June, 2016 Archives

My Seven-Year Itch

June 19th, 2016

Moving forward, looking backward

My life-partner left me seven years ago this month. It’s been a difficult time since the breakup, to say the least. Severe health issues and two or three jobs later, I still miss our connection.

We were good together. Sure, we had our quarrels. They were understandable given the passion, the love. But we experienced a whole lot together, traveled to incredible places and were invited to witness the entire gamut of the human condition from the slums of Port au Prince, Haiti, to the opulent mansions and castles of the world’s richest elites.

We spent time with presidential candidates, toured prisons and flew in balloons & helicopters together. It was a great relationship.

But then it ended; I got dumped.

I have to admit, even though I’m not always proud of my efforts, there are times when I’ve tried to rekindle things. When those efforts failed, I thought about other relationships, dabbling in the possibility that maybe this might make me happy, that might make the days more interesting. But so far, nothing meaningful or lasting has come of my attempts.

I still have dreams we’re back together. That’s the weird, sick part of it all. Weirder still, my dreams take me back to just before or just after it all ended. I feel marginalized, diminished in those dreams. Thank goodness I can smile at them when I wake up.

Do I still yearn for and mourn over the past? I do. Do I want things back the way they were? Hmm … sometimes, when nothing seems to be flowing in the right direction. It’s odd, even back then I knew things were going to end and I prepared myself for the inevitability.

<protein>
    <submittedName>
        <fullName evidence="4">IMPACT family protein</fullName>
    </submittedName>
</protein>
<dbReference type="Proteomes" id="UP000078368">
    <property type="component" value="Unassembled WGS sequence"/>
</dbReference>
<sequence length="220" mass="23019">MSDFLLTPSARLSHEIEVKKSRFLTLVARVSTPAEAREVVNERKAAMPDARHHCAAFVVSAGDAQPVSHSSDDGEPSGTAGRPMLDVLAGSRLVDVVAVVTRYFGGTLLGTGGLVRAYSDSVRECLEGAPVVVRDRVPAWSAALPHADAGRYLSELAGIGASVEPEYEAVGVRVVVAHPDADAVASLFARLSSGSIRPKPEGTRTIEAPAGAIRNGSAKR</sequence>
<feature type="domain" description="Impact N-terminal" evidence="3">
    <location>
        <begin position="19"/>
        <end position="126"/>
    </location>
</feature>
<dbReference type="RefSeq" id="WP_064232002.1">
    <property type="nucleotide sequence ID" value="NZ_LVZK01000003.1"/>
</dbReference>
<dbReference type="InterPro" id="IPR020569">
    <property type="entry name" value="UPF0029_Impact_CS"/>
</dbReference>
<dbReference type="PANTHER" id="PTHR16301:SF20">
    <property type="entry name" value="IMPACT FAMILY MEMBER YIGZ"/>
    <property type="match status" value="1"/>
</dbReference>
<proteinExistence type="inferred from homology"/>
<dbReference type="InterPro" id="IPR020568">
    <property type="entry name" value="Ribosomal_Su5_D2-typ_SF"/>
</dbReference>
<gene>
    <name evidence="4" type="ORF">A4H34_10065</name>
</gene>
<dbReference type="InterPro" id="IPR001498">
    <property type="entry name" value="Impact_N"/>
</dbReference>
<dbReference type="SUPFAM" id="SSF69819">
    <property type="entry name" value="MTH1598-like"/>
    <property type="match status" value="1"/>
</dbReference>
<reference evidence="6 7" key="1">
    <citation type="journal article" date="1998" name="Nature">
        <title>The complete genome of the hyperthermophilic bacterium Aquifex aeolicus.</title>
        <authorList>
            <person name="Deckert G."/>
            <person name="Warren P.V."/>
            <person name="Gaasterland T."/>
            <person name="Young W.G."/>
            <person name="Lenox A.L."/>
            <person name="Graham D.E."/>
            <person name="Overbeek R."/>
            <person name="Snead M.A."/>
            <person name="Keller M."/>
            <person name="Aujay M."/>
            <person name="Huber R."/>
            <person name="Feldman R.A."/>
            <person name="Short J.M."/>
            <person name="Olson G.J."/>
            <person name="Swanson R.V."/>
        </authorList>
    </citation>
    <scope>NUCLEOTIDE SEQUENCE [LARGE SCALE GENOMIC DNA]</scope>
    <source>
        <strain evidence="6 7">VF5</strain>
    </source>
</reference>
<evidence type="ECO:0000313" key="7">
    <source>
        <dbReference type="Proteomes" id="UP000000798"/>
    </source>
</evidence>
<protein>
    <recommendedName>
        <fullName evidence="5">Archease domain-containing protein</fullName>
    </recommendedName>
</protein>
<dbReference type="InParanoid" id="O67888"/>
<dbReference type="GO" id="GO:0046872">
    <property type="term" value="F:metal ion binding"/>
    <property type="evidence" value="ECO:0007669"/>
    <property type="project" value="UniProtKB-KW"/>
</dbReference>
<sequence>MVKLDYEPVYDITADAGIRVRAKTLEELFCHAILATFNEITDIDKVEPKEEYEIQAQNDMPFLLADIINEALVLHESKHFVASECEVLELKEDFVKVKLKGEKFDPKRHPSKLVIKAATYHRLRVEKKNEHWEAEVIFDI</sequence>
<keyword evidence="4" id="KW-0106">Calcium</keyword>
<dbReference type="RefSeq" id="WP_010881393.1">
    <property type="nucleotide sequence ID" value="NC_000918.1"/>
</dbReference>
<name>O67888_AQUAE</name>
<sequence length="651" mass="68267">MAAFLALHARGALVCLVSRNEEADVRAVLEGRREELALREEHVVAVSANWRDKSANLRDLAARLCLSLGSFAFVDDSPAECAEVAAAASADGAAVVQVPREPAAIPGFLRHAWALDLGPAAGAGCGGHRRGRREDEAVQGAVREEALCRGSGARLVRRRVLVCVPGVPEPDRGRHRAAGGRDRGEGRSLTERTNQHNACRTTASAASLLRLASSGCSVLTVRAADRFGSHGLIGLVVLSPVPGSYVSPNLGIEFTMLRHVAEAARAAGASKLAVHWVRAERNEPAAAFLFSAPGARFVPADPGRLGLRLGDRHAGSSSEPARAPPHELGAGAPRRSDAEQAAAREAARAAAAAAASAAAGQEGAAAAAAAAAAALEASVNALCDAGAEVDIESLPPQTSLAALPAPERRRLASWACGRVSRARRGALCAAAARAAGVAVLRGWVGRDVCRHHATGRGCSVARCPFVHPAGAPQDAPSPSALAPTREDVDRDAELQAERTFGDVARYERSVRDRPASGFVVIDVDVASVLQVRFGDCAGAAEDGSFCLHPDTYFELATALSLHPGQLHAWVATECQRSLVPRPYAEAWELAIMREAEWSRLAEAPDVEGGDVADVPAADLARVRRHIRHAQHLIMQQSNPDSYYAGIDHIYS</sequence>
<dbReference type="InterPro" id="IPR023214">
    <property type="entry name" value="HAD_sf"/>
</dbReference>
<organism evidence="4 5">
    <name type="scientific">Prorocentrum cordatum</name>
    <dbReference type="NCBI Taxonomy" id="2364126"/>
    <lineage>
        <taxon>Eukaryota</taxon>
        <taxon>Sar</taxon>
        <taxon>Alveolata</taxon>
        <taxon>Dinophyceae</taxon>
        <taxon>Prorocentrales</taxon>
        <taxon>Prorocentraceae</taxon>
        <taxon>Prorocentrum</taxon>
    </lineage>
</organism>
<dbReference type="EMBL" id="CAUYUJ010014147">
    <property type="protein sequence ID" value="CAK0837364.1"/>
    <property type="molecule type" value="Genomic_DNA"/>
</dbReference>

So did my wife and family. We got a lower mortgage, pushed the kids through orthodontics, saved money just in case …

But now seven years after the breakup — getting laid off from my journalism career — I find myself inexplicably happier than I was back then. I’ve come to view that time in my life as not always a healthy one. It even felt abusive at times. After I was pushed out the door due to austerity measures, the company’s CEO was given 37.1 million dollars to retire.

If I dwell on it, which is only natural at this annual anniversary, it can bring me down. But if I remind myself how much healthier I am (having survived a shit ton of medical attacks), I find myself breathing easier, happier. Most of the friends I made back then still swirl around me via social media or through actual, physical interactions. What’s missing is the fear, the pit in my tummy, the anxiety.

A smile forces its way across my face.

Seven years into the breakup I look forward to future roles, future positions that fit my skills and talents. The possibilities seem numerous. Will I write for some organization who pays me for my silly insights? Will I take pictures full time for another? Will anyone ever hire a photo editor again? Will I once more teach students how to write or take pictures at another university here or abroad? Or will I continue to perform a fun freelance hybrid of all three (or more)?

And as if by some mystical cue while I’m looking for a conclusion here, several of my former co-workers have begun sharing a photo of me on social media of my last day at my last big newspaper. Grinning in the middle of the group, I see myself wearing a royal cape they crafted for me, hugging someone’s thigh, someone else’s shoulder.

The smile from a couple paragraphs ago is still here.

So am I.

Gun Control: for my brothers, for my sister

June 6th, 2016

When an abusive relationship becomes too much